As one of the largest energy companies in the world, bp is always looking for new ways to innovate with new and emerging technologies. One of these emerging technologies is quantum computing. Quantum is poised to disrupt industries with chemistry at their core, with its theoretical ability to simulate molecules and predict their properties beyond the scope of classical computers. Quantum also will affect business operations such as logistics, manufacturing, finance, security, and more.
However, the magnitude of that disruption is unclear, as is the timeline. To better prepare for the quantum future (and to gain an edge an over the competition), bp is determining how much of an impact quantum computing would have on chemistry calculations within and beyond the core of their business — and when.
For several years, bp has collaborated with Zapata on research to determine how to make quantum chemistry viable across different time horizons. We’ve since run over a thousand workflows and tens of thousands of hours of computing on Orquestra, Zapata’s quantum software platform, to inform bp’s quantum roadmap.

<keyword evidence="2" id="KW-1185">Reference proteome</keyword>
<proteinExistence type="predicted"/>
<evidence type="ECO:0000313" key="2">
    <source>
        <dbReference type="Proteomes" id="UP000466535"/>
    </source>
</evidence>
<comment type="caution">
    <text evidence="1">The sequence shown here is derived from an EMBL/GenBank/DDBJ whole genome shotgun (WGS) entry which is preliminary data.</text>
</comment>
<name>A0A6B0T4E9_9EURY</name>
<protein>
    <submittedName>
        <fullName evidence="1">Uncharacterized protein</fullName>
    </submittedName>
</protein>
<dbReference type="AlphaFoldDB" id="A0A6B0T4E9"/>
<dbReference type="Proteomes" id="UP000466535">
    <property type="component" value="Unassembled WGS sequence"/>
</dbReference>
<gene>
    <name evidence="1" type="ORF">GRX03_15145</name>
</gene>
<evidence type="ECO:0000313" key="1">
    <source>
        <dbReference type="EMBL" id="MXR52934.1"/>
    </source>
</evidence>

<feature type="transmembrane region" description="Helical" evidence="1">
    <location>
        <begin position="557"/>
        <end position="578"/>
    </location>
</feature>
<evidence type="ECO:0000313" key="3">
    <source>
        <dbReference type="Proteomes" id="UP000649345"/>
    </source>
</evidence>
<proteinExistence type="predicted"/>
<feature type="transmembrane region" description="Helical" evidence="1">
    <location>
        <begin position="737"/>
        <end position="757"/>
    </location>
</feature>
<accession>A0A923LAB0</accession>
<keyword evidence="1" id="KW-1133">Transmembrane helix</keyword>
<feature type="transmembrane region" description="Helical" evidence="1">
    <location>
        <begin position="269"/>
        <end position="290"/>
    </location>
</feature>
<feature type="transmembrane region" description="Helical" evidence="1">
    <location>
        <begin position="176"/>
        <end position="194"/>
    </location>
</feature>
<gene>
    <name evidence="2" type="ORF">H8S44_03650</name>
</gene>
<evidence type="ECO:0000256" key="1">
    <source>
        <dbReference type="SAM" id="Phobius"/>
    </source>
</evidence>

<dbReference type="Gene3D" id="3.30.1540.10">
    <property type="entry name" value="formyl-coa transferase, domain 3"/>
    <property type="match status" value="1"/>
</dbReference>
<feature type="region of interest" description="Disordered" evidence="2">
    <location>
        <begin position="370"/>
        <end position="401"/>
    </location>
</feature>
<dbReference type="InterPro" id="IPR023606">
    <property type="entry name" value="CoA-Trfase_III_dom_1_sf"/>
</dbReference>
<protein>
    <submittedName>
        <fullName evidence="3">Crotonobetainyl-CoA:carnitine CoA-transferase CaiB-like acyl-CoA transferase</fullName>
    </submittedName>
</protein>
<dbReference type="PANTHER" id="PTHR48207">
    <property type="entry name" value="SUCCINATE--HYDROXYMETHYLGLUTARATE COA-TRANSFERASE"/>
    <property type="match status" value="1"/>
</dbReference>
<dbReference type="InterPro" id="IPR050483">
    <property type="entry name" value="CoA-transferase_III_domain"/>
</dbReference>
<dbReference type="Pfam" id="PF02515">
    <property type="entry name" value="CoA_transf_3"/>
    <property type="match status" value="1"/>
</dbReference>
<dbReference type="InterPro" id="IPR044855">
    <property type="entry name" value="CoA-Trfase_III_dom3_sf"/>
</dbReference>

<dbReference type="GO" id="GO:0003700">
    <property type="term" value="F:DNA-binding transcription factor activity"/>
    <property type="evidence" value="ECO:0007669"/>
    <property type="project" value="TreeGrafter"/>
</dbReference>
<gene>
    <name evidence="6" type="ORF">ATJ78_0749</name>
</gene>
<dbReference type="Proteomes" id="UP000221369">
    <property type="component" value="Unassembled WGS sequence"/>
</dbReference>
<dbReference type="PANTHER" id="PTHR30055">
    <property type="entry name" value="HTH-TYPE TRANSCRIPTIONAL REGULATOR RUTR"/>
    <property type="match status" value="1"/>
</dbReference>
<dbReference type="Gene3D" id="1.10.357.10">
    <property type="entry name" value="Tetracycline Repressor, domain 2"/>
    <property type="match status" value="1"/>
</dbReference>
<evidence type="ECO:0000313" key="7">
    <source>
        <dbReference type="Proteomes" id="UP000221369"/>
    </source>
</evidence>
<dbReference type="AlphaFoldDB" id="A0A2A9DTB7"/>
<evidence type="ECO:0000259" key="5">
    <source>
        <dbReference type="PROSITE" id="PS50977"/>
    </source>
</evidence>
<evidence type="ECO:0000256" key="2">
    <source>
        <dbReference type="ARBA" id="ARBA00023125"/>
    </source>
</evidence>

At the heart of our chemistry research is the variational quantum eigensolver (VQE), an essential algorithm for molecular simulation. Using Orquestra and proprietary Zapata techniques, we have benchmarked the performance of VQE across current quantum hardware, including IBM and IonQ devices, to estimate the resources that will be required for VQE to make an impact.
Although our work advanced techniques to make VQE more viable with smaller quantum devices, we estimate that a performant, enterprise-scale VQE solution will still be years away. However, our work found that there is now a portfolio of nearer-term applications that could go to production much sooner with quantum and quantum-inspired techniques.